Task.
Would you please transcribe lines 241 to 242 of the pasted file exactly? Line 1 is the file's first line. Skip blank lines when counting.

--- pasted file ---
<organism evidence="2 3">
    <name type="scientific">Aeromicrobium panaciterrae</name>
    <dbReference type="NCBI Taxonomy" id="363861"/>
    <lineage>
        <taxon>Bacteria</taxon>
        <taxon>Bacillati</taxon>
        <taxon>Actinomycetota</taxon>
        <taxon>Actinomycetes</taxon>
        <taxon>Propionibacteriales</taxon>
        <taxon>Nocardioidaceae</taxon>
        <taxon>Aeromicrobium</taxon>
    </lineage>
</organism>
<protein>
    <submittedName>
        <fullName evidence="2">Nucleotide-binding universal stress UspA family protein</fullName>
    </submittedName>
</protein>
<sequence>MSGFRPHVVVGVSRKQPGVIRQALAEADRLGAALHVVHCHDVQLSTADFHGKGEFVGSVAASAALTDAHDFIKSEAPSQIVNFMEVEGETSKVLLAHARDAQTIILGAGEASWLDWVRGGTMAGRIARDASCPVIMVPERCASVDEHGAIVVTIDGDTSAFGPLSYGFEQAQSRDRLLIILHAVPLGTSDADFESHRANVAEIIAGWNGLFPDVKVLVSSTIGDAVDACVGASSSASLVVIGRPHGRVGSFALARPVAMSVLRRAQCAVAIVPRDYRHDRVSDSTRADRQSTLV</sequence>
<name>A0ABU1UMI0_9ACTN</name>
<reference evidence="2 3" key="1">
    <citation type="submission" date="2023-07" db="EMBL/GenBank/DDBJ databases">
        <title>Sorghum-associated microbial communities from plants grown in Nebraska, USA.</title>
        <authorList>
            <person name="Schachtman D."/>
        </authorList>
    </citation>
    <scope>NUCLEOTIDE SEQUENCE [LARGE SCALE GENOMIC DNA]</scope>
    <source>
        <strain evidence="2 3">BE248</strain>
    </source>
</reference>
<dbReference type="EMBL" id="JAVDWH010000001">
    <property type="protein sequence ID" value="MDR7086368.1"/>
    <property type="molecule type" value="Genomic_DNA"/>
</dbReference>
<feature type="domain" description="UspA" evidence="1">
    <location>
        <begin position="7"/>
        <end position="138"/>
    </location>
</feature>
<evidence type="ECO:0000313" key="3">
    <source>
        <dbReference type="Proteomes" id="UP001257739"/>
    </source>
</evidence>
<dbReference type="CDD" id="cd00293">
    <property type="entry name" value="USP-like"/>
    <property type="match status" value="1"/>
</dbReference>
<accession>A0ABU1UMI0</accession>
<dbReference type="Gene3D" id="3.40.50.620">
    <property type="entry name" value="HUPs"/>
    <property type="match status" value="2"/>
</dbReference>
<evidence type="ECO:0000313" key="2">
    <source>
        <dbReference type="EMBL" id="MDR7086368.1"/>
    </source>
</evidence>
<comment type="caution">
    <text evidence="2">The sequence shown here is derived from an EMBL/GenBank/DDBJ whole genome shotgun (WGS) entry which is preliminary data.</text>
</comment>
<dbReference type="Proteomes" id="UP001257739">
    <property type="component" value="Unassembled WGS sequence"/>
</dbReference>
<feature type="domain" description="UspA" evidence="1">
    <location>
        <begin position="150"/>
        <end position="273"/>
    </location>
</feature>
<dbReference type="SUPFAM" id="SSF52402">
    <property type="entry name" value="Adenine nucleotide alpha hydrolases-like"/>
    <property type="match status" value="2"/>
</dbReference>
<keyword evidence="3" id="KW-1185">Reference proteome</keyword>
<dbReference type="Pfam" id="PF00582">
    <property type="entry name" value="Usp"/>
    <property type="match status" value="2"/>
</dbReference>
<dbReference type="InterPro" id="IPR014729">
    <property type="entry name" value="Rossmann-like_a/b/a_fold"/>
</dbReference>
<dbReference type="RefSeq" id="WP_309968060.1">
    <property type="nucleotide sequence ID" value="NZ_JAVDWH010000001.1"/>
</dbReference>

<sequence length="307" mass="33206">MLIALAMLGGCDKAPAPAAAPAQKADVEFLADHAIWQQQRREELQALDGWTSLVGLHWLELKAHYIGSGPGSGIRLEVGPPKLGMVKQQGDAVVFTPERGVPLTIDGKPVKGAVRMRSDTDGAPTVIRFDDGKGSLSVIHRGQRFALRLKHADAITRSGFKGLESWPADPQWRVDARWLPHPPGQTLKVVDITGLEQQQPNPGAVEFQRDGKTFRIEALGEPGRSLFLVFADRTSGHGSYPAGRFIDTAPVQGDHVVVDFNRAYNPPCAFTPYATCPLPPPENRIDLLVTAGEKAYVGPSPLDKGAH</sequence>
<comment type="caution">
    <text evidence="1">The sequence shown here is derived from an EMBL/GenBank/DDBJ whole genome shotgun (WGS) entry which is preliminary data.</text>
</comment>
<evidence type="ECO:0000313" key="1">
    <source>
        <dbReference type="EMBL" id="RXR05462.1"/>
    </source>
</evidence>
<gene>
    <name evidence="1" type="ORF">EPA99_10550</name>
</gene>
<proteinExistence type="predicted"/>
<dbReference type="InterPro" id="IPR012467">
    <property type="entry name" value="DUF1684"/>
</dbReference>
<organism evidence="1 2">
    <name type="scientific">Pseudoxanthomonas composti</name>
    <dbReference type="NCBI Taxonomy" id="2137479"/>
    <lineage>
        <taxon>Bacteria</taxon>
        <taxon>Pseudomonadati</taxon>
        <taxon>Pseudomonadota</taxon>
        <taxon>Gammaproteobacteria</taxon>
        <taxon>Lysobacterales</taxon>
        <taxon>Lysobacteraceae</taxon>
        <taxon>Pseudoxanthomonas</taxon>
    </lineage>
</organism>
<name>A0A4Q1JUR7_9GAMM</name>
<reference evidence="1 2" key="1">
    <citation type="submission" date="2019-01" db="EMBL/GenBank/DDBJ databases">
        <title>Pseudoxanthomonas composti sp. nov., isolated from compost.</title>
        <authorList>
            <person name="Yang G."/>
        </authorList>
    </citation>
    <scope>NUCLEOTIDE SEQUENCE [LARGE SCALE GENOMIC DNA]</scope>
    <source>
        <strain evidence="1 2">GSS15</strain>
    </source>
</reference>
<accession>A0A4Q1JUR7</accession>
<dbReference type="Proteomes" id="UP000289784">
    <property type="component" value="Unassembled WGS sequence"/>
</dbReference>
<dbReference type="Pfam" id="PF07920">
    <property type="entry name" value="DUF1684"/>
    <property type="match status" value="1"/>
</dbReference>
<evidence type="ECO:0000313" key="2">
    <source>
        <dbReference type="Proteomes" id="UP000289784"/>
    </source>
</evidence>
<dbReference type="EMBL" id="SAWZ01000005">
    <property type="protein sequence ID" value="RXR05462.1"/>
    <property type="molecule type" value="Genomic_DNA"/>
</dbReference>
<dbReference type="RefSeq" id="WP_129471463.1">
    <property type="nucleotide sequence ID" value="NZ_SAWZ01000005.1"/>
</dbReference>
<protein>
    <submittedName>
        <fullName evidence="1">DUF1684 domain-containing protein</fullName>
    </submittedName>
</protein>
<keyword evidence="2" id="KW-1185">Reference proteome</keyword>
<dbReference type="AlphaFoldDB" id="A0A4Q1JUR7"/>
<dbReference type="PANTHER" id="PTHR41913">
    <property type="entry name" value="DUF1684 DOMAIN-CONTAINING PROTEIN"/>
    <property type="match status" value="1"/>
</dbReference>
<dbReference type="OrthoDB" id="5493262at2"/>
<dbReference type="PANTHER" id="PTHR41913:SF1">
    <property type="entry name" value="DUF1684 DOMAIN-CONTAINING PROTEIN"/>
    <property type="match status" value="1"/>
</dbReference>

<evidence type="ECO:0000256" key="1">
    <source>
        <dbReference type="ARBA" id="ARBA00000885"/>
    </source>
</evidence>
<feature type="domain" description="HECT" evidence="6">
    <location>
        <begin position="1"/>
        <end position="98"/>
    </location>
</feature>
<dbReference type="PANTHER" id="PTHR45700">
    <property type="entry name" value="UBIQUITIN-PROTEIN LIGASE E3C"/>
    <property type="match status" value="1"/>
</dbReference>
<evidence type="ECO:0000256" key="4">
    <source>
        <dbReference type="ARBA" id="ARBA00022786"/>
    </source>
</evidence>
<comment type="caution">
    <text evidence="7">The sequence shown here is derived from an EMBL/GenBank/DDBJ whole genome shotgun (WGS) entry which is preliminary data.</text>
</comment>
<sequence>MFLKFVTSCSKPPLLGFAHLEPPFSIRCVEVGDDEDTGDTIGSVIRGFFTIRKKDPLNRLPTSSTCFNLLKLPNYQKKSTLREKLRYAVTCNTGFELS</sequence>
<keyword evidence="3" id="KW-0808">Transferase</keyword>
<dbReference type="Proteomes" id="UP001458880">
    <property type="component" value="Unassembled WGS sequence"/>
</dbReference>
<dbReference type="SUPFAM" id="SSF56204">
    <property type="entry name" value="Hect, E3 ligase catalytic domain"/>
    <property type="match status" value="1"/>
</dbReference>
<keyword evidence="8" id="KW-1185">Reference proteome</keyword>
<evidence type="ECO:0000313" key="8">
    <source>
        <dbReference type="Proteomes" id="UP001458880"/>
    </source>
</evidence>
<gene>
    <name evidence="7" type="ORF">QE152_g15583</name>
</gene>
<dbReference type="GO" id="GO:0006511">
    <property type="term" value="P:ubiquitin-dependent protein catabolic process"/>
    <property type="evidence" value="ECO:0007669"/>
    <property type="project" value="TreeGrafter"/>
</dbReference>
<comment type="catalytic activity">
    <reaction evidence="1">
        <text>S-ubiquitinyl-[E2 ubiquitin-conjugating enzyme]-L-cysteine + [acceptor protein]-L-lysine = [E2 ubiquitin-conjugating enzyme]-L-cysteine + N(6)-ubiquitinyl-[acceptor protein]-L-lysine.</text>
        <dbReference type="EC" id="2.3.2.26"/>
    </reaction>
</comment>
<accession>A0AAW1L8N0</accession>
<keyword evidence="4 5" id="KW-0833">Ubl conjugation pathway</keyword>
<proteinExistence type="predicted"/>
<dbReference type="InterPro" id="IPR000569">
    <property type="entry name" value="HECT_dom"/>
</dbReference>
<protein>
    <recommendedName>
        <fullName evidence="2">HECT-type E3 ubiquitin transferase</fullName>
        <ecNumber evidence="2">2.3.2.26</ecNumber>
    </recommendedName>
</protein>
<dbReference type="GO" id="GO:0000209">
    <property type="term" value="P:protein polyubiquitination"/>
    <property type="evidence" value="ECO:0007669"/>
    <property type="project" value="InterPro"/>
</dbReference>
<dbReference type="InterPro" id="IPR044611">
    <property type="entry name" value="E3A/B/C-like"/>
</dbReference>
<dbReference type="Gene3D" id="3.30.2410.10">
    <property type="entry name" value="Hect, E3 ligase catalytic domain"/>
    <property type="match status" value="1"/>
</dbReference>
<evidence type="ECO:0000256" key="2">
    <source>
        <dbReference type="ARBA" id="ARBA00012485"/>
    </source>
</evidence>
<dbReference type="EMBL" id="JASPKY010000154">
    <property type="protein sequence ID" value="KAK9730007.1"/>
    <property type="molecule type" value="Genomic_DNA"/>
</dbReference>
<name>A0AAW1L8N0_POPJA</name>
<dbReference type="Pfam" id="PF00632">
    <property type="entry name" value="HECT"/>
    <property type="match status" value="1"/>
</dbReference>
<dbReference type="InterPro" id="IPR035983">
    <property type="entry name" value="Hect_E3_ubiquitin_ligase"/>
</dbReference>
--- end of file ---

    <property type="match status" value="1"/>
</dbReference>